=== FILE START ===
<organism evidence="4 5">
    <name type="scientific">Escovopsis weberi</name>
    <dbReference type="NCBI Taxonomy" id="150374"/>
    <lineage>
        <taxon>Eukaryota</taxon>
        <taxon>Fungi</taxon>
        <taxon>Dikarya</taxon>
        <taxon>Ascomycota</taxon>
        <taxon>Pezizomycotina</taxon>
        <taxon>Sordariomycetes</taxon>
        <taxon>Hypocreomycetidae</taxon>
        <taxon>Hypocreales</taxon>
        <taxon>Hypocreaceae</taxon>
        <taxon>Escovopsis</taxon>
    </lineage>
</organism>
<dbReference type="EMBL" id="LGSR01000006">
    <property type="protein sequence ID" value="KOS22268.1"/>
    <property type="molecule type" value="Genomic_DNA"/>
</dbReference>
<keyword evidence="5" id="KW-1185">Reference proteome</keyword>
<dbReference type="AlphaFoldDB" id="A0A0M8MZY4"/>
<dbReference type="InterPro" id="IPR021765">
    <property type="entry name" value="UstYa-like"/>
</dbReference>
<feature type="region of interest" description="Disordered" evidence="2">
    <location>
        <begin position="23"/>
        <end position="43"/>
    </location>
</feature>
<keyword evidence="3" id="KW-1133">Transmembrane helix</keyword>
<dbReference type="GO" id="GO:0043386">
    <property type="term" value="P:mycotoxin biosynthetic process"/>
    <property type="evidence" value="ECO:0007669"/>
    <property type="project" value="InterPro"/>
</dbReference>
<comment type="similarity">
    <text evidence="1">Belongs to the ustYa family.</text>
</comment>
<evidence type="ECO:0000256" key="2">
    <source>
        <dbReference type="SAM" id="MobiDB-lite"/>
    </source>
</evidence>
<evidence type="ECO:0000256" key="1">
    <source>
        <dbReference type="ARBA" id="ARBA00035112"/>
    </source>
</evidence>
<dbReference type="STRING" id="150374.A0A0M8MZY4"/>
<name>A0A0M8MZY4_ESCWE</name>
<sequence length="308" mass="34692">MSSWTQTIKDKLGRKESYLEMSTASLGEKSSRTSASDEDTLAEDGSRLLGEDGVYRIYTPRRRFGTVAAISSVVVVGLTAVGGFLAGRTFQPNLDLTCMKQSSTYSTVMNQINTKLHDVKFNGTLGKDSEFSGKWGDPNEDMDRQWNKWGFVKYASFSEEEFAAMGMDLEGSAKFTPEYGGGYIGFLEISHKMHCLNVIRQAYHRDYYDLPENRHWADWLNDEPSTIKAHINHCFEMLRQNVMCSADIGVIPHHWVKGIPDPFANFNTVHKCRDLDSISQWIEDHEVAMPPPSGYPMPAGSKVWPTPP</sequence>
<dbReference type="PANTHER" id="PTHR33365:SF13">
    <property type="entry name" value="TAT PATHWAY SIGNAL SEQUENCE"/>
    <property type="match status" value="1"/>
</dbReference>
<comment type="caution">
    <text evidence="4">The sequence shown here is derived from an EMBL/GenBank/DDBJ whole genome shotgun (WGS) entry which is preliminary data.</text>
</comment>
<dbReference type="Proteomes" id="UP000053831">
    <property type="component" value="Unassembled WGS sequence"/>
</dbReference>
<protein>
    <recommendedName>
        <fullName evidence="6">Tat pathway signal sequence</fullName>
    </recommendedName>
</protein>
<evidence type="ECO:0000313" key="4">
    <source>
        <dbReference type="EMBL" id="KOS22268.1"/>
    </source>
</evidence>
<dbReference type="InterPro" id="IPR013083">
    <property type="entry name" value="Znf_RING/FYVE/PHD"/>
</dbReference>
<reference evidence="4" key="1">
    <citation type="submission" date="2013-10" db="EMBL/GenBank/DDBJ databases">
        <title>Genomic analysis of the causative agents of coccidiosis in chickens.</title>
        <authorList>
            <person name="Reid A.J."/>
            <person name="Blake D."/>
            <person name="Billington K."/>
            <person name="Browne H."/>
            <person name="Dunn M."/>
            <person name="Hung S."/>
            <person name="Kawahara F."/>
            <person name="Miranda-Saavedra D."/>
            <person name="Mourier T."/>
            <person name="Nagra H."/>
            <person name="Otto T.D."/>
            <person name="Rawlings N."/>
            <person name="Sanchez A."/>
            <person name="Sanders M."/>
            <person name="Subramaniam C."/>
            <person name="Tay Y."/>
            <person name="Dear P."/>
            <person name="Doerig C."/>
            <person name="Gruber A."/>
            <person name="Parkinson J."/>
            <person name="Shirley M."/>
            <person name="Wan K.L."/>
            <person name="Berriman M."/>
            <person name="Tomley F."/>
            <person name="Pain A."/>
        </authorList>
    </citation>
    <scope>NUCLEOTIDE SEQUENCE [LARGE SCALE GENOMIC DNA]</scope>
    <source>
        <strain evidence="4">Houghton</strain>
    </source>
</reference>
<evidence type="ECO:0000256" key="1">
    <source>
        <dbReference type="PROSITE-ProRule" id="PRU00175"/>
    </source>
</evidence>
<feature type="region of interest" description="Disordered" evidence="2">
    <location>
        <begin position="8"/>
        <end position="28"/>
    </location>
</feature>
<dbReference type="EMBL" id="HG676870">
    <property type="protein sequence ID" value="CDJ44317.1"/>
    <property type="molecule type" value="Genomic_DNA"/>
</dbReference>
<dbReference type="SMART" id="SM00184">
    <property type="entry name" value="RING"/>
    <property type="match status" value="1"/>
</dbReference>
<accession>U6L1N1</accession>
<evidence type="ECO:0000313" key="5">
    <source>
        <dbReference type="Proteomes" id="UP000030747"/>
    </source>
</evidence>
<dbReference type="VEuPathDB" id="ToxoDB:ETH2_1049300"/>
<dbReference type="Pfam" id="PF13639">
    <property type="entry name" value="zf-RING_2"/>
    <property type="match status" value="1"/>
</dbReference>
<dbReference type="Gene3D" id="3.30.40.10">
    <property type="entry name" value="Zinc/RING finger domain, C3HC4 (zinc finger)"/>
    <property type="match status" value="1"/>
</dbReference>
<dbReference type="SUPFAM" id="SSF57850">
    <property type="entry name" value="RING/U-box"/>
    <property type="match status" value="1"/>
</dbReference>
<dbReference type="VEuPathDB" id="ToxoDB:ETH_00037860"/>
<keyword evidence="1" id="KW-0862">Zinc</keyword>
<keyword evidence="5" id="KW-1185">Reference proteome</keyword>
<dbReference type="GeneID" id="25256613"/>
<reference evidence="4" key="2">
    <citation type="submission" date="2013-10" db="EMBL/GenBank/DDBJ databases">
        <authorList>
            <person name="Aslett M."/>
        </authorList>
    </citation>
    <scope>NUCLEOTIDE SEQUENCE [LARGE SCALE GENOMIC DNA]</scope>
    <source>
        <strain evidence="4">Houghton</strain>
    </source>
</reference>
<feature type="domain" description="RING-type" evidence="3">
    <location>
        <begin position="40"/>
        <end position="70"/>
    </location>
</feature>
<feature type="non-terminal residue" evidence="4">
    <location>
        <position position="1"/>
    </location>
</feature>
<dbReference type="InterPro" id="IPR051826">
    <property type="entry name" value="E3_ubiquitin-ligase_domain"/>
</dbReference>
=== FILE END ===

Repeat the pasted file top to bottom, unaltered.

<organism evidence="4 5">
    <name type="scientific">Escovopsis weberi</name>
    <dbReference type="NCBI Taxonomy" id="150374"/>
    <lineage>
        <taxon>Eukaryota</taxon>
        <taxon>Fungi</taxon>
        <taxon>Dikarya</taxon>
        <taxon>Ascomycota</taxon>
        <taxon>Pezizomycotina</taxon>
        <taxon>Sordariomycetes</taxon>
        <taxon>Hypocreomycetidae</taxon>
        <taxon>Hypocreales</taxon>
        <taxon>Hypocreaceae</taxon>
        <taxon>Escovopsis</taxon>
    </lineage>
</organism>
<dbReference type="EMBL" id="LGSR01000006">
    <property type="protein sequence ID" value="KOS22268.1"/>
    <property type="molecule type" value="Genomic_DNA"/>
</dbReference>
<keyword evidence="5" id="KW-1185">Reference proteome</keyword>
<dbReference type="AlphaFoldDB" id="A0A0M8MZY4"/>
<dbReference type="InterPro" id="IPR021765">
    <property type="entry name" value="UstYa-like"/>
</dbReference>
<feature type="region of interest" description="Disordered" evidence="2">
    <location>
        <begin position="23"/>
        <end position="43"/>
    </location>
</feature>
<keyword evidence="3" id="KW-1133">Transmembrane helix</keyword>
<dbReference type="GO" id="GO:0043386">
    <property type="term" value="P:mycotoxin biosynthetic process"/>
    <property type="evidence" value="ECO:0007669"/>
    <property type="project" value="InterPro"/>
</dbReference>
<comment type="similarity">
    <text evidence="1">Belongs to the ustYa family.</text>
</comment>
<evidence type="ECO:0000256" key="2">
    <source>
        <dbReference type="SAM" id="MobiDB-lite"/>
    </source>
</evidence>
<evidence type="ECO:0000256" key="1">
    <source>
        <dbReference type="ARBA" id="ARBA00035112"/>
    </source>
</evidence>
<dbReference type="STRING" id="150374.A0A0M8MZY4"/>
<name>A0A0M8MZY4_ESCWE</name>
<sequence length="308" mass="34692">MSSWTQTIKDKLGRKESYLEMSTASLGEKSSRTSASDEDTLAEDGSRLLGEDGVYRIYTPRRRFGTVAAISSVVVVGLTAVGGFLAGRTFQPNLDLTCMKQSSTYSTVMNQINTKLHDVKFNGTLGKDSEFSGKWGDPNEDMDRQWNKWGFVKYASFSEEEFAAMGMDLEGSAKFTPEYGGGYIGFLEISHKMHCLNVIRQAYHRDYYDLPENRHWADWLNDEPSTIKAHINHCFEMLRQNVMCSADIGVIPHHWVKGIPDPFANFNTVHKCRDLDSISQWIEDHEVAMPPPSGYPMPAGSKVWPTPP</sequence>
<dbReference type="PANTHER" id="PTHR33365:SF13">
    <property type="entry name" value="TAT PATHWAY SIGNAL SEQUENCE"/>
    <property type="match status" value="1"/>
</dbReference>
<comment type="caution">
    <text evidence="4">The sequence shown here is derived from an EMBL/GenBank/DDBJ whole genome shotgun (WGS) entry which is preliminary data.</text>
</comment>
<dbReference type="Proteomes" id="UP000053831">
    <property type="component" value="Unassembled WGS sequence"/>
</dbReference>
<protein>
    <recommendedName>
        <fullName evidence="6">Tat pathway signal sequence</fullName>
    </recommendedName>
</protein>
<evidence type="ECO:0000313" key="4">
    <source>
        <dbReference type="EMBL" id="KOS22268.1"/>
    </source>
</evidence>
<dbReference type="InterPro" id="IPR013083">
    <property type="entry name" value="Znf_RING/FYVE/PHD"/>
</dbReference>
<reference evidence="4" key="1">
    <citation type="submission" date="2013-10" db="EMBL/GenBank/DDBJ databases">
        <title>Genomic analysis of the causative agents of coccidiosis in chickens.</title>
        <authorList>
            <person name="Reid A.J."/>
            <person name="Blake D."/>
            <person name="Billington K."/>
            <person name="Browne H."/>
            <person name="Dunn M."/>
            <person name="Hung S."/>
            <person name="Kawahara F."/>
            <person name="Miranda-Saavedra D."/>
            <person name="Mourier T."/>
            <person name="Nagra H."/>
            <person name="Otto T.D."/>
            <person name="Rawlings N."/>
            <person name="Sanchez A."/>
            <person name="Sanders M."/>
            <person name="Subramaniam C."/>
            <person name="Tay Y."/>
            <person name="Dear P."/>
            <person name="Doerig C."/>
            <person name="Gruber A."/>
            <person name="Parkinson J."/>
            <person name="Shirley M."/>
            <person name="Wan K.L."/>
            <person name="Berriman M."/>
            <person name="Tomley F."/>
            <person name="Pain A."/>
        </authorList>
    </citation>
    <scope>NUCLEOTIDE SEQUENCE [LARGE SCALE GENOMIC DNA]</scope>
    <source>
        <strain evidence="4">Houghton</strain>
    </source>
</reference>
<evidence type="ECO:0000256" key="1">
    <source>
        <dbReference type="PROSITE-ProRule" id="PRU00175"/>
    </source>
</evidence>
<feature type="region of interest" description="Disordered" evidence="2">
    <location>
        <begin position="8"/>
        <end position="28"/>
    </location>
</feature>
<dbReference type="EMBL" id="HG676870">
    <property type="protein sequence ID" value="CDJ44317.1"/>
    <property type="molecule type" value="Genomic_DNA"/>
</dbReference>
<dbReference type="SMART" id="SM00184">
    <property type="entry name" value="RING"/>
    <property type="match status" value="1"/>
</dbReference>
<accession>U6L1N1</accession>
<evidence type="ECO:0000313" key="5">
    <source>
        <dbReference type="Proteomes" id="UP000030747"/>
    </source>
</evidence>
<dbReference type="VEuPathDB" id="ToxoDB:ETH2_1049300"/>
<dbReference type="Pfam" id="PF13639">
    <property type="entry name" value="zf-RING_2"/>
    <property type="match status" value="1"/>
</dbReference>
<dbReference type="Gene3D" id="3.30.40.10">
    <property type="entry name" value="Zinc/RING finger domain, C3HC4 (zinc finger)"/>
    <property type="match status" value="1"/>
</dbReference>
<dbReference type="SUPFAM" id="SSF57850">
    <property type="entry name" value="RING/U-box"/>
    <property type="match status" value="1"/>
</dbReference>
<dbReference type="VEuPathDB" id="ToxoDB:ETH_00037860"/>
<keyword evidence="1" id="KW-0862">Zinc</keyword>
<keyword evidence="5" id="KW-1185">Reference proteome</keyword>
<dbReference type="GeneID" id="25256613"/>
<reference evidence="4" key="2">
    <citation type="submission" date="2013-10" db="EMBL/GenBank/DDBJ databases">
        <authorList>
            <person name="Aslett M."/>
        </authorList>
    </citation>
    <scope>NUCLEOTIDE SEQUENCE [LARGE SCALE GENOMIC DNA]</scope>
    <source>
        <strain evidence="4">Houghton</strain>
    </source>
</reference>
<feature type="domain" description="RING-type" evidence="3">
    <location>
        <begin position="40"/>
        <end position="70"/>
    </location>
</feature>
<feature type="non-terminal residue" evidence="4">
    <location>
        <position position="1"/>
    </location>
</feature>
<dbReference type="InterPro" id="IPR051826">
    <property type="entry name" value="E3_ubiquitin-ligase_domain"/>
</dbReference>